Cancer is an important core theme of medical research at the Plymouth Institute of Health and Care Research with a particular focus on lymphoma, brain tumours and oral cancer. 

We are seeking to understand the differences between normal and aberrant signalling which promote metaplasia and cancer; and how biological information and genetics can be used in translational and clinical research strategies to improve patient therapy globally

Brain Tumour Research

Our team of researchers, led by Professor Oliver Hanemann, works closely with the charity Brain Tumour Research as one of three UK universities with a Brain Tumour Research Centre of Excellence. 

We are leaders in the investigation of low-grade brain tumours, which are usually slow-growing and frequently affect children and young adults. Areas of specific research activity include mechanisms of tumour initiation, setting international standards for biomarker development in Neurofibromatosis, defining new drug targets in merlin-deficient brain tumours and investigating use of combination therapy through research into brain tumour micro-environment and tumour immunology.

Cell control in the peripheral nervous system

This research focuses on the control of myelination and repair in the peripheral nervous system (PNS), including the remarkable ability of Schwann cells to regenerate and repair injury, and their relationship to cancer development and brain tumours in particular.

Professor David Parkinson

Hematopoiesis and immune cell cancer

Hematopoiesis is a complex but precisely regulated process involving hematopoietic stem cells (HSC) and an array of transcription factors and other signalling molecules, anomalies in which can result in pathological conditions such as immunodeficiency or leukaemia and lymphoma. Our lab is working to elucidate the role of the Nuclear Factor of Activated T cell (NFAT) family of transcription factors in HSC maintenance, the differentiation of various lineages and the disorders associated with this process.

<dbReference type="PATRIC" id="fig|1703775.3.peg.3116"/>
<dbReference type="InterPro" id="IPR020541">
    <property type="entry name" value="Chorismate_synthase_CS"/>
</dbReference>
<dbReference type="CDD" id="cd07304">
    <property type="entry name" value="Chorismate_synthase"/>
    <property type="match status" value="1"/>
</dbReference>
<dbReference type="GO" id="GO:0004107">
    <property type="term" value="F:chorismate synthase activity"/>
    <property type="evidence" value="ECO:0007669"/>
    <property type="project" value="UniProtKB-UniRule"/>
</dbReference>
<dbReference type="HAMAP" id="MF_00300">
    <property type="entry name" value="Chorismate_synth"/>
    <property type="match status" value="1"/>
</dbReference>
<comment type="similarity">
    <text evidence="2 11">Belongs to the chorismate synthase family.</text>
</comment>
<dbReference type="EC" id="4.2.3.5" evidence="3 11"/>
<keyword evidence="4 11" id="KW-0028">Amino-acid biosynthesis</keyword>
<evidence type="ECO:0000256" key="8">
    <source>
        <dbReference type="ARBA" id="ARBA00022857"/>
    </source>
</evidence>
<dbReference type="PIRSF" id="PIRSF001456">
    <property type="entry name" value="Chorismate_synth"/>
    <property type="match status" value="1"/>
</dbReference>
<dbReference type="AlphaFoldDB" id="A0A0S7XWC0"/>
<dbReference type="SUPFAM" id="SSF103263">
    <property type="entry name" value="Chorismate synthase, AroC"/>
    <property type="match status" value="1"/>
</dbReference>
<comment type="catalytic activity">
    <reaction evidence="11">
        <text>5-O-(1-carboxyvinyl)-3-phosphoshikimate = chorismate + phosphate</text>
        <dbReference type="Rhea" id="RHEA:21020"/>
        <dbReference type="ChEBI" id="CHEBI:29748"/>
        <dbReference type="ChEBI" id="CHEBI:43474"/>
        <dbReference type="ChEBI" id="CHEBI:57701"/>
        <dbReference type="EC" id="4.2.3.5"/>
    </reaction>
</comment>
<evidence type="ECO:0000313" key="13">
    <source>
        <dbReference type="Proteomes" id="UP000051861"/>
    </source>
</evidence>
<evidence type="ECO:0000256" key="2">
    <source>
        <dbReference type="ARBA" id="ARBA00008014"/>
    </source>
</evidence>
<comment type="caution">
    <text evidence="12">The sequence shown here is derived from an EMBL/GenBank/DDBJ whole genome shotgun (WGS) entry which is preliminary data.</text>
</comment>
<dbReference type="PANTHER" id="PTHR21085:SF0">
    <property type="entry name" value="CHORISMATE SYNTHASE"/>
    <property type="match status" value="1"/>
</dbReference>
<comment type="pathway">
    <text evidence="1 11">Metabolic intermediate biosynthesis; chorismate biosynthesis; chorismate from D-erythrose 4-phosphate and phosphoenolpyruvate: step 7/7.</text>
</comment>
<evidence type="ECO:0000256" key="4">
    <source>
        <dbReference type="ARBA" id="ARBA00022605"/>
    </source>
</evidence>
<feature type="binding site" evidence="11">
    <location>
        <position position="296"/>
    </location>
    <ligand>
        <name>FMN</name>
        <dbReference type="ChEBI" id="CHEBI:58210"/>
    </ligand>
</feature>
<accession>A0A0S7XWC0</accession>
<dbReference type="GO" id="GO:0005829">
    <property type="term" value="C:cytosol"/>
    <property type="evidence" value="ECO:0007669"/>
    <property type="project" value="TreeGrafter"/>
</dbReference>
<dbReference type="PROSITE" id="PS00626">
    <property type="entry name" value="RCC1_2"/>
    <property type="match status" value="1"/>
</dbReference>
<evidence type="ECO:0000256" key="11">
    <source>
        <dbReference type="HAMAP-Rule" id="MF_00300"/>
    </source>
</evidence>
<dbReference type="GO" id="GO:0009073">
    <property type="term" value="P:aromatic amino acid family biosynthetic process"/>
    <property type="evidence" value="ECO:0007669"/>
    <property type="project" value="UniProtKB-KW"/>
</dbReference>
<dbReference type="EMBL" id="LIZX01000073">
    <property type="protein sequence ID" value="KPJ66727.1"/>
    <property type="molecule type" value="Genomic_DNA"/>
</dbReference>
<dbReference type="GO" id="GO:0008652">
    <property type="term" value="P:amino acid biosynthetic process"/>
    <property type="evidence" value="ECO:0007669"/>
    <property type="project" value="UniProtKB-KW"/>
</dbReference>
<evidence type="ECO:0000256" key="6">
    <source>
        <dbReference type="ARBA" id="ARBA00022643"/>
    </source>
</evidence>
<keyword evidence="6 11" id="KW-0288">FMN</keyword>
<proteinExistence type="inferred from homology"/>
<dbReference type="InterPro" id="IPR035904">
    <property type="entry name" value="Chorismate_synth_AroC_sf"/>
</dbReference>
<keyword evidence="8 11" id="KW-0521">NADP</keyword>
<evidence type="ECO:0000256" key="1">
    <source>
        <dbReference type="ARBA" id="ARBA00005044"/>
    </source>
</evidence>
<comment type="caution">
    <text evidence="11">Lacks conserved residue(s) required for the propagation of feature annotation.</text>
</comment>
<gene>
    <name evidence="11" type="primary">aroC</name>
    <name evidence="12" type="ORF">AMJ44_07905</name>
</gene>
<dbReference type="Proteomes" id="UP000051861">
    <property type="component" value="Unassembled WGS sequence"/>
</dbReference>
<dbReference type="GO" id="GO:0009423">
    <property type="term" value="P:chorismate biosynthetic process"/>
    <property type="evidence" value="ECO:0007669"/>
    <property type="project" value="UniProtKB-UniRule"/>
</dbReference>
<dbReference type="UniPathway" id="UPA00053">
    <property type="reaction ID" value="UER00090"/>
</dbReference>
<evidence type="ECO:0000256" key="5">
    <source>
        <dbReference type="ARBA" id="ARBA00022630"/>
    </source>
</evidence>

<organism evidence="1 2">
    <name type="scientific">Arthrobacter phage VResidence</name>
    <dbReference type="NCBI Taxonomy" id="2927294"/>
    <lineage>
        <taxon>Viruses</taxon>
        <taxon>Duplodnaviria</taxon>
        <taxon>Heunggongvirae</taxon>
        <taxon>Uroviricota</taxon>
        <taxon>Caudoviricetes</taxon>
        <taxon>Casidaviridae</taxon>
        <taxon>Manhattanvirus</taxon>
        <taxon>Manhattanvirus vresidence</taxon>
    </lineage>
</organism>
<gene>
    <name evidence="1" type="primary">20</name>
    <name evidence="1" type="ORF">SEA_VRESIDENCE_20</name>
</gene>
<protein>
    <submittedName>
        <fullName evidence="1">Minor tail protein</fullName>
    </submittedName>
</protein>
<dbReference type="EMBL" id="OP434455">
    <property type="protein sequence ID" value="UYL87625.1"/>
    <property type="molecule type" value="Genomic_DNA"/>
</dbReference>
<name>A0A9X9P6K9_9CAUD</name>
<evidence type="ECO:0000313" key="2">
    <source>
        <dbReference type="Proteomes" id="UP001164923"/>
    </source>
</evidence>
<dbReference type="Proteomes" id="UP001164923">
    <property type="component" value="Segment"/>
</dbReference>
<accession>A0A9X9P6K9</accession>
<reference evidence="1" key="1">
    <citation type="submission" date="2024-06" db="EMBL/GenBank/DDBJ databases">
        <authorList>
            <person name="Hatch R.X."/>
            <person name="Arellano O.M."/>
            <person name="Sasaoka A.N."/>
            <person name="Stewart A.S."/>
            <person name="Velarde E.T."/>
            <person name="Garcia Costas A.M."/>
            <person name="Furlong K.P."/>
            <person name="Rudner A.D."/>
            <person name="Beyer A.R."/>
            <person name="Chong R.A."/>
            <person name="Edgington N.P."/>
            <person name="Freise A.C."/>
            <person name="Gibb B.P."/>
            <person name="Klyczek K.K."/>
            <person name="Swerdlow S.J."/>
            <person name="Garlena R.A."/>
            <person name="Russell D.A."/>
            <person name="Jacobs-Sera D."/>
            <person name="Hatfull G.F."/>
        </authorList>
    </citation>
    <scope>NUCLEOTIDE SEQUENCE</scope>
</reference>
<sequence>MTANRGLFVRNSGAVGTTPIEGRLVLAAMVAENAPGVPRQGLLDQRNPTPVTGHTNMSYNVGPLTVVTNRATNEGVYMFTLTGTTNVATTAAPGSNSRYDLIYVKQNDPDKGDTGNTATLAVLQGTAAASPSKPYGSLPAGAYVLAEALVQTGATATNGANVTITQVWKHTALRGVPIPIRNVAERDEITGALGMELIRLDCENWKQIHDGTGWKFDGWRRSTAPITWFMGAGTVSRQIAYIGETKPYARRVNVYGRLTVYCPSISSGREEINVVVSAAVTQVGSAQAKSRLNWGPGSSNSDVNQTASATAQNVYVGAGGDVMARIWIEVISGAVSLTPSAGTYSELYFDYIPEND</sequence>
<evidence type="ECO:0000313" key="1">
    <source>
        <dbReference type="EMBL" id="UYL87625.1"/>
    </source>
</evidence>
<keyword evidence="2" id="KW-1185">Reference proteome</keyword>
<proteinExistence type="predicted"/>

Doctor Amiya Patra

Liver cancer

Conducted by the University’s Hepatology Research Group in conjunction with the South West Liver Unit at University Hospitals Plymouth NHS Trust, this work is focused on universal tumour associated antigens (U-TAA) and their possible role in primary liver tumours. Through telomerase and survivin sequencing we have highlighted clear differences both between tumour and non-tumour tissues and between primary liver tumour types and are also seeking to identify serum biomarkers of liver tumour development.

(Professor Matthew Cramp, Doctor Ollie Rupar)

Lymphoma and leukaemia drug targets

This research focuses on understanding behaviour of neoplastic lymphocytes of mantle cell lymphoma and chronic lymphocytic leukaemia within tissue microenvironments and applying that understanding to look at how novel treatments targeted at signal molecules (such as BTK) achieve their effects.

Doctor Claire Hutchinson

Neural Stem Cell (De)regulation and Brain Tumour Initiation

The controlled generation of new neurons and glia cells in the brain from Neural Stem Cell (NSC) progenitors is crucial not only during embryonic development but throughout adult life. Deregulation of adult NSCs or their lineage can lead to a variety of brain disorders, including tumour formation. Our team uses one of the best in vivo genetic models available, the Drosophila central nervous system, to reveal signals controlling Neural Stem Cell mitotic activation, cell fate and lineage maturation in both normal and pathological conditions such as upon brain tumour initiation and growth.

Doctor Claudia Barros

New targets for cancer treatment

CCN genes modulate core stem cell signalling pathways with deregulated stem cell signalling forming the basis of tumourigenesis and resistance to therapy. This research investigates the roles of CCN1 in driving disease aggression and resistance in prostate cancer, leukaemia and lymphoma.

Doctor Lynne McCallum

Stem cell activation and maintenance in development and cancer

Using various in vivo and in vitro models, and through international collaborations, this research focuses on: 

  • Molecular mechanism of cancer initiation, and early intervention and prevention, in skin non-melanoma cancer and oral cancer. 
  • Signalling interference in stem-cell fate determination. 
  • Epithelial-mesenchymal interactions in controlling organgensis and regeneration.

Professor Bing Hu